“'There's cold chicken inside it,' replied the Rat briefly; 'coldtonguecoldhamcoldbeefpickledgherkinssaladfrench
rollscresssandwichespottedmeatgingerbeerlemonadesodawater----'

'O stop, stop,' cried the Mole in ecstacies: 'This is too much!'”
-- from
The Wind in the Willows


Wednesday, April 14, 2010

Celebrate National Library Week, Day 3 (really): Librarians, Matchmakers

This morning, Rose Kent, author of the highly acclaimed middle-grade novel Kimchi & Calamari, and Rocky Road (coming in June for ages 9 - 12), gives us "Matchmaker, Matchmaker":

Swept back in time, I am nine years old. Small, freckle-faced and shy. Very shy. It’s a Saturday morning on a hot summer day and my father and I are walking into the public library, the smiles on our faces bright like the marigolds along the path. My father is humming a tune from “The Fiddler On The Roof.” We saw it last week. Wow was it good.

We drop our returns in the bin and turn right at the circulation desk as usual, past Biographies, past Reference and past the card catalog. My father stops and says what he always says. “Go on. Lose yourself.” Then he heads back to Biographies.

I step into the Children’s section feeling like Alice in Wonderland. Mobiles swing from the ceiling, brightly colored posters speckle the walls, and giant stuffed animals sit in rocking chairs, books open in their hands as if they are reading. Ceramic bookends shaped like fairies stare back from displays, and sunshine blasts through the wide windows, washing the bookcases in gold and making the air extra warm.

The regular children's librarian is here as usual, helping a boy carry a stack of science books to a table. She smells like the lilacs in our backyard, and she half-nods at me, as if she knows doing more might unnerve me. Back past three rows of shelving I go, breathing in the book-paper-ink smell. I like this smell.

I reach my favorite section. The Nancy Drew mysteries. Nancy Drew super sleuth who is clever, daring, and never shy. Everything I am not, yet somehow she is me when we meet on the page.

I am hungry this day -- not for food, but for a juicy new Nancy Drew adventure. There are only a few of the thirty-four mysteries that I haven’t gotten to, but they’re always checked out or listed as missing in the card catalog. My eyes scan the side-by-side titles. The Secret of Red Gate Farm. Nancy's Mysterious Letter. The Mystery of the Ninety-Nine Steps. The Whispering Statue...

Darn. I've read them all. I've read most of them twice.

I pull one from the shelf and put it in my bag anyway, along with a joke book and Judy Blume’s Are You There God? It’s Me, Margaret. I’ve read this before too, but seeing the cover feels like meeting a good friend whose moved away. I look around. This room makes my heart happy, yet today disappointment settles under my shorts and T-shirt. I wanted something new.

My father waves at me through the glass door. Time to go. I turn to leave but my bag hits a display and picture books crash to the floor. A fairy bookend cracks and its wing lands by my sneaker.  Uh-oh.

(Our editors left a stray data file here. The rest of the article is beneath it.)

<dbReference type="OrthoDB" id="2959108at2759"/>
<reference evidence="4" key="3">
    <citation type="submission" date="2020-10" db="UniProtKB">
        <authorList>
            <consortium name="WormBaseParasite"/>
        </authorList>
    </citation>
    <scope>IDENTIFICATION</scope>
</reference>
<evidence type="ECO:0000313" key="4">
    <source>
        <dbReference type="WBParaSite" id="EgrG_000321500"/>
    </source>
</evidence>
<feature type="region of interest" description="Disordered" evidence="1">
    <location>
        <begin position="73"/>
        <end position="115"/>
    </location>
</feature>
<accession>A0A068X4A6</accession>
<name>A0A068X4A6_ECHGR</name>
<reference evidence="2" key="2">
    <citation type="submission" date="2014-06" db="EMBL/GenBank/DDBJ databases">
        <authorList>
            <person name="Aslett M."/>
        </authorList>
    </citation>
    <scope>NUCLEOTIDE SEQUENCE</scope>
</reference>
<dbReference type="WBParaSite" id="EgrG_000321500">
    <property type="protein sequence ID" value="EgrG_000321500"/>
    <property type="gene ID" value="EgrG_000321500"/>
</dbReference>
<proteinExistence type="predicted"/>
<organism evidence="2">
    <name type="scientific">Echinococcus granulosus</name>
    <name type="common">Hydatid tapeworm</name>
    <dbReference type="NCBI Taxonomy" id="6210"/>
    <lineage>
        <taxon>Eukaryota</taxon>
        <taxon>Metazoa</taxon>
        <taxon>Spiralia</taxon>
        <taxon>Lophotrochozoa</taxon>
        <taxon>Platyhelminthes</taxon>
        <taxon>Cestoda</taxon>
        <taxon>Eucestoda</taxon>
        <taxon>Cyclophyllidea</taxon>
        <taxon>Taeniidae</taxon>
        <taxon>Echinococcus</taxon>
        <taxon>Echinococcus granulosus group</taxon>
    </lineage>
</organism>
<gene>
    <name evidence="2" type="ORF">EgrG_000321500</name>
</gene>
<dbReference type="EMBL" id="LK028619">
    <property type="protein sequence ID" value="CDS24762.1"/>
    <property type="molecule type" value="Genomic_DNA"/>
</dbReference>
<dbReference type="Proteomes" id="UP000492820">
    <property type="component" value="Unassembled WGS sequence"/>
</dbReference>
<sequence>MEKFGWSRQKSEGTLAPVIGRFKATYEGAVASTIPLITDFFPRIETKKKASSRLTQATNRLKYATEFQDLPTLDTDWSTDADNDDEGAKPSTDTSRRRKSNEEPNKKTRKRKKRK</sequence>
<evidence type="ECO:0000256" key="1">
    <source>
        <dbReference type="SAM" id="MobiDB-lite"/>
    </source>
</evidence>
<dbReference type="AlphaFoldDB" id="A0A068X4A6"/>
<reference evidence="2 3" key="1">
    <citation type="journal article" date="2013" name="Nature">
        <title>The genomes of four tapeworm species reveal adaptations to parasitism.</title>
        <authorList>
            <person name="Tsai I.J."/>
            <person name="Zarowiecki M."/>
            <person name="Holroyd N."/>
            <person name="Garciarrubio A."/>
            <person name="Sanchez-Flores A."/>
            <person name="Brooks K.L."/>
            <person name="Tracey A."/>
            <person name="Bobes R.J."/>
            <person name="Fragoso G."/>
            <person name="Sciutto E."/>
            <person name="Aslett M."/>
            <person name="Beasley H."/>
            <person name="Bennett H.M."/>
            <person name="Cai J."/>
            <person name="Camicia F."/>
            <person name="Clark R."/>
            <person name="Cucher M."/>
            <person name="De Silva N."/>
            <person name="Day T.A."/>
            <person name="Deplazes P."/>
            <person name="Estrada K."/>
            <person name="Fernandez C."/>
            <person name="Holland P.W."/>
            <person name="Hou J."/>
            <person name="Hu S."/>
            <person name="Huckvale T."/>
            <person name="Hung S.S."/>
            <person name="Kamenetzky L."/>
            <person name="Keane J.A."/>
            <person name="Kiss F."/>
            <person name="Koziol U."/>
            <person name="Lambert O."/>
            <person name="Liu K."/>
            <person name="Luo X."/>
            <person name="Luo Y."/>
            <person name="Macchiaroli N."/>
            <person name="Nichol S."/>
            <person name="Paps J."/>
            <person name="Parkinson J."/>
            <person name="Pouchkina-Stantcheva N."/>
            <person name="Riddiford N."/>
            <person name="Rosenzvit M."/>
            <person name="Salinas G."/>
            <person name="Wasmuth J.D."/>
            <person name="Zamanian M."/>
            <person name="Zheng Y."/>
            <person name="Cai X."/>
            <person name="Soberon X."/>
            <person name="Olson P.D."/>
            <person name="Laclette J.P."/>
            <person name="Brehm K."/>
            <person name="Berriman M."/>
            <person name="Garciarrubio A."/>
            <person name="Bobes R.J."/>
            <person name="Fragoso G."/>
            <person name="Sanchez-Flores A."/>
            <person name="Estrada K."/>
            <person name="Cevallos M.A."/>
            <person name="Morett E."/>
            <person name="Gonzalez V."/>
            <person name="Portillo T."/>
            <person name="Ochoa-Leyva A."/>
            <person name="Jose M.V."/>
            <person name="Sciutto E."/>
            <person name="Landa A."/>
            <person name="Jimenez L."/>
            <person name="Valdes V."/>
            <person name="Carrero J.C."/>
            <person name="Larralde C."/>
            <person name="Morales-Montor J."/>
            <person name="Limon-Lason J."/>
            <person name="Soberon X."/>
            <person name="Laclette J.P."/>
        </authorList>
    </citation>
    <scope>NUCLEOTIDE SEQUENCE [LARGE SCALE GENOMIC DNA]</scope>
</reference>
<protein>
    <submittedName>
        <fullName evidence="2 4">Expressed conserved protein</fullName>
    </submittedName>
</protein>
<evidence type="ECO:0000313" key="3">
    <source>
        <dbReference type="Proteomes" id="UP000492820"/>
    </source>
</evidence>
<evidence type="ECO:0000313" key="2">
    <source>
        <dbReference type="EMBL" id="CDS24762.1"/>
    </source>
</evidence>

"Young lady!"

I turn around. The librarian who smells like lilacs sits at her desk, gesturing for me to come over.

My heart pounds as I approach her. I feel my face redden like a tomato. I can hardly see her, what with how her desk and the space surrounding it is covered with boxes.

I should say I’m sorry. I should tell her it was an accident, but the words stay clogged in my throat. Being shy is worse than having the stomach flu. Why can’t I speak up like a normal kid?

“What’s your name?” she asks.

“Rose,” I say, as my hand trembles against my shorts.

“Well Rose, don’t worry about the books. Happens all the time in here.” She reaches in a box and pulls something out. “This just arrived. I was hoping you'd read it first and give me your opinion.”

I glance at the book. The Clue In The Jewel Box. Nancy Drew Book Number Twenty. I haven't read this one. I really want to!

Relief washes over me like a waterfall. “Sure. Thanks” I say, and I take the book and leave.

Driving home, dad hums another Fiddler on The Roof tune. This one is called “Matchmaker, Matchmaker” and I like it too. The matchmaker in the village finds men for the girls to marry.

But I’m not thinking of men. I’m thinking of books and the librarian who smells like lilacs.

How did she know I hadn’t read that book? How did she know I’ve read all those other Nancy Drew books? She’s not the one who checks the books out and stamps the due date.

That’s when I realize…she’s a matchmaker, that’s how. A book matchmaker with extra sensory powers to pair readers and books!

Today I will finish The Clue In The Jewel Box, I decide. I’ll write a book review and give it to her next Saturday. And maybe, just maybe, I’ll find the nerve to ask her to match me up with other books too.

2 comments:

NanC said...

This story brings tears to my eyes. What a wonderful memory, Rose! Of course, I can totally relate. Boy, did I feel the same way about those Nancy Drew's! I can remember every one! Thanks for sharing your story and that wonderful librarian - a true matchmaker!

Peaceful Reader said...

This is such a great memory! I have loving memories of my hometown library as well. Thanks for sharing.